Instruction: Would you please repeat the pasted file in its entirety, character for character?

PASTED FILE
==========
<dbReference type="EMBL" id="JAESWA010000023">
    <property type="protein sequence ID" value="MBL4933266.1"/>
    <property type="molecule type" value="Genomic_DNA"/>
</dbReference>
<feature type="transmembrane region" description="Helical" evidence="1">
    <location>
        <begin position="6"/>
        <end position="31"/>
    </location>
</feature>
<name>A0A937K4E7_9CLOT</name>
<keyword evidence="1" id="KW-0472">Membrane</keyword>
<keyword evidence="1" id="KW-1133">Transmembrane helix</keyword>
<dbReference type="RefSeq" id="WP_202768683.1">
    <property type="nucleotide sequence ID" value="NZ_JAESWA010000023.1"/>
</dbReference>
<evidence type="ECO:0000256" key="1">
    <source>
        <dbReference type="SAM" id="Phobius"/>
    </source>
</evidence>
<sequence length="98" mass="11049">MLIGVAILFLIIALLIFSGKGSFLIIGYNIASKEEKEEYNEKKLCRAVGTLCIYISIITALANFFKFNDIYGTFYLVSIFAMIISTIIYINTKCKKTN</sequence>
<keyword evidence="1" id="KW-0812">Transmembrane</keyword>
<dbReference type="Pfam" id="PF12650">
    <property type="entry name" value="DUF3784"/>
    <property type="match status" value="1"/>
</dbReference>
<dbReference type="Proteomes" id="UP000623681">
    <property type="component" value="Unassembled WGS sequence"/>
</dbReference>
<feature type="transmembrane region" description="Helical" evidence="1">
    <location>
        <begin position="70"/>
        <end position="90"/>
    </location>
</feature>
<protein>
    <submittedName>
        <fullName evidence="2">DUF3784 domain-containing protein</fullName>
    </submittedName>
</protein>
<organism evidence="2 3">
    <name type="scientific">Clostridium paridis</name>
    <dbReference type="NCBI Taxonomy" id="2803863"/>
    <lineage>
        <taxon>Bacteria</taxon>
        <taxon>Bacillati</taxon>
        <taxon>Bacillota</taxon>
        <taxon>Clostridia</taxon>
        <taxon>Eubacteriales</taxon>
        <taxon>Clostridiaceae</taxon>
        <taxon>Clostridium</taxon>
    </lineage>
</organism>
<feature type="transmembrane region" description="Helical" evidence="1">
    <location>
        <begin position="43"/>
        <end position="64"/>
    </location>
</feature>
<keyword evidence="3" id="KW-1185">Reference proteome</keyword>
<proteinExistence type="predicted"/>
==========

<dbReference type="EMBL" id="JAESWA010000023">
    <property type="protein sequence ID" value="MBL4933266.1"/>
    <property type="molecule type" value="Genomic_DNA"/>
</dbReference>
<feature type="transmembrane region" description="Helical" evidence="1">
    <location>
        <begin position="6"/>
        <end position="31"/>
    </location>
</feature>
<name>A0A937K4E7_9CLOT</name>
<keyword evidence="1" id="KW-0472">Membrane</keyword>
<keyword evidence="1" id="KW-1133">Transmembrane helix</keyword>
<dbReference type="RefSeq" id="WP_202768683.1">
    <property type="nucleotide sequence ID" value="NZ_JAESWA010000023.1"/>
</dbReference>
<evidence type="ECO:0000256" key="1">
    <source>
        <dbReference type="SAM" id="Phobius"/>
    </source>
</evidence>
<sequence length="98" mass="11049">MLIGVAILFLIIALLIFSGKGSFLIIGYNIASKEEKEEYNEKKLCRAVGTLCIYISIITALANFFKFNDIYGTFYLVSIFAMIISTIIYINTKCKKTN</sequence>
<keyword evidence="1" id="KW-0812">Transmembrane</keyword>
<dbReference type="Pfam" id="PF12650">
    <property type="entry name" value="DUF3784"/>
    <property type="match status" value="1"/>
</dbReference>
<dbReference type="Proteomes" id="UP000623681">
    <property type="component" value="Unassembled WGS sequence"/>
</dbReference>
<feature type="transmembrane region" description="Helical" evidence="1">
    <location>
        <begin position="70"/>
        <end position="90"/>
    </location>
</feature>
<protein>
    <submittedName>
        <fullName evidence="2">DUF3784 domain-containing protein</fullName>
    </submittedName>
</protein>
<organism evidence="2 3">
    <name type="scientific">Clostridium paridis</name>
    <dbReference type="NCBI Taxonomy" id="2803863"/>
    <lineage>
        <taxon>Bacteria</taxon>
        <taxon>Bacillati</taxon>
        <taxon>Bacillota</taxon>
        <taxon>Clostridia</taxon>
        <taxon>Eubacteriales</taxon>
        <taxon>Clostridiaceae</taxon>
        <taxon>Clostridium</taxon>
    </lineage>
</organism>
<feature type="transmembrane region" description="Helical" evidence="1">
    <location>
        <begin position="43"/>
        <end position="64"/>
    </location>
</feature>
<keyword evidence="3" id="KW-1185">Reference proteome</keyword>
<proteinExistence type="predicted"/>